May 23, 2024

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Earth in hot water? Fears of a sudden rise in ocean temperature

Earth in hot water?  Fears of a sudden rise in ocean temperature

The world’s oceans have seen temperatures soar much, much higher and far above record levels, in the past few weeks, as scientists try to figure out what that means and if a spike in atmospheric warming is to be expected.

Some researchers think the jump in sea surface temperatures stems from fermentation and may be strong Normal weather condition El Nino warming In addition to the recovery from three years of cool La Nina, All this in addition to the ongoing global warming heating the waters deep below. If so, they said, the record-breaking ocean temperatures this month could be the first of many heat records to be shattered.

From early March to this week, the global average sea surface temperature jumped nearly twenty degrees Celsius (0.36 degrees Fahrenheit), according to University of Maine Climate Analystthat climate scientists use and trust. That may sound small, but for the average world’s oceans—which account for 71% of the Earth’s surface—rising so much in that short period, “that’s huge,” said University of Colorado climatologist Chris Karnauskas. “This is an amazing departure from what was already a warm state to begin with.”

Climate scientists have been talking about global warming on social media and among themselves. Some, like Michael Mann of the University of Pennsylvania, quickly dismiss concerns by saying it’s just a growing El Niño phenomenon on top of a steady increase in man-made warming.

It has warmed in particular off the coasts of Peru and Ecuador, where El Ninos began before the 1980s. El Niño is a warming phenomenon of parts of the tropical Pacific Ocean that changes weather around the world and leads to higher global temperatures. until last month, It was the world on the other side, a cooling called La Nina, which was unusually strong and long, lasting for three years and causing severe weather.

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Other climate scientists, including NOAA oceanographer Gregory C. Johnson, say it doesn’t appear to be just El Niño. There are many marine heat waves Or areas of ocean warming that don’t fit the El Nino pattern, such as those in the North Pacific Ocean near Alaska and off the coast of Spain, he said.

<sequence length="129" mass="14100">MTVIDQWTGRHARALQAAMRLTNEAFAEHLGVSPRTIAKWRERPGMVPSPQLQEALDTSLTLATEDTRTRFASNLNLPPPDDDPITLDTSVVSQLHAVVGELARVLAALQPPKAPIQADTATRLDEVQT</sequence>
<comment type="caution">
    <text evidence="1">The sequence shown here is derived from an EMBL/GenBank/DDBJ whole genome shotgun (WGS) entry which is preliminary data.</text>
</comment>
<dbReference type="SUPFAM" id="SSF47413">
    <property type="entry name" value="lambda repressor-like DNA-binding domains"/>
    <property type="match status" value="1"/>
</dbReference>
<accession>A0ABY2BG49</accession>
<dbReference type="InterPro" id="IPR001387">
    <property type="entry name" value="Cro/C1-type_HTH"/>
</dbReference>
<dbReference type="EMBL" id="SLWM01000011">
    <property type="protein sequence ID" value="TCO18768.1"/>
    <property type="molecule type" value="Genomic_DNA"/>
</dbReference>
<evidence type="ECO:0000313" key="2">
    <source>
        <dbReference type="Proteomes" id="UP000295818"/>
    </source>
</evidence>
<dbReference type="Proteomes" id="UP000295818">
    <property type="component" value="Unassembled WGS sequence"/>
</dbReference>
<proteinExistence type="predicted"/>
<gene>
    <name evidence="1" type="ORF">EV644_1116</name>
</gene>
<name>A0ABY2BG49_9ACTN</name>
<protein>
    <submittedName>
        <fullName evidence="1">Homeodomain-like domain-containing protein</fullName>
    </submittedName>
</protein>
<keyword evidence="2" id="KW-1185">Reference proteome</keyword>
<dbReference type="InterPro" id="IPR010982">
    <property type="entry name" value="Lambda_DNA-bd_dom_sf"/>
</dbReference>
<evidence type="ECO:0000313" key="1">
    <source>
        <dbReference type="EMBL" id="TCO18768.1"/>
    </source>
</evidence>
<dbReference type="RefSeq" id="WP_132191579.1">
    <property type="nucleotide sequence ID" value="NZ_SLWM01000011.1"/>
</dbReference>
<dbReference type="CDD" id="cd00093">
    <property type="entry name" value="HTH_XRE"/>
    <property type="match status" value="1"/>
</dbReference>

“This is an unusual pattern. This is an extreme event on a global scale,” said Princeton University climatologist Gabe Vicki, “in regions that are not suited to mere El Nino events. “That’s a huge, huge signal. I think it’s going to take some effort to understand.”

Karnauskas of the University of Colorado has measured sea surface temperature anomalies globally over the past several weeks and subtracted average temperature anomalies from earlier in the year to see where the sudden burst of warming is the highest. It found a long stretch across the equator from South America to Africa, including the Pacific and Indian oceans, and is responsible for much of the global warming.

This area has warmed up to four-tenths of a degree Celsius in just 10 to 14 days, Karnauskas said, which is very unusual.

Part of this region is an El Niño flash, which scientists may confirm in the next couple of months and could see it gather, Karnauskas said. But he said the region in the Indian Ocean is different and could be an independent surge that is episodic or related in some way to what may be a large El Nino phenomenon.

“We really started in such a high background state, a baseline of really warm global ocean temperatures, including the tropical Pacific and Indian oceans. And all of a sudden you add an advanced El Nino and now we’re off the chart,” Karnauskas said.

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It’s been about seven years since the last El Nino, and it’s been amazing. The world has warmed in those seven years, said Sarah Berkey, an oceanographer at the Scripps Institution of Oceanography, especially the deeper ocean, which absorbs by far the most heat energy from greenhouse gases. the ocean heat contentwhich measures the energy stored in the ocean depths, each year sets new records No matter what happens on the surface.

Since the last El Niño, global ocean heat content has increased by 0.04 degrees Celsius (0.07 degrees Fahrenheit), which may not sound like much but is “actually a huge amount of energy,” Burki said. It ranges from 30 to 40 zitajoules of heat, she said, which is equivalent to the energy of hundreds of millions of atomic bombs of the size that hit Hiroshima on Earth.

On top of the ocean warming, the scientists said, the world had an unusual cooling at the surface of La Nina for three years, that kind of acted like a lid on a warming bowl. This cover is closed.

“La Nina’s temporary hold on global warming has been freed,” NOAA oceanographer Mike McFadden said in an email. “One consequence is that March 2023 was the second-highest March on record for global mean surface temperatures.”

If El Nino makes A highly anticipated appearance Later in the year, McFadden wrote: “What we’re seeing now is just a prelude to more records that are in the pipeline.”

What is likely to happen, Karnauskas said, will be an “acceleration” of warming after the heat has been masked for a few years.

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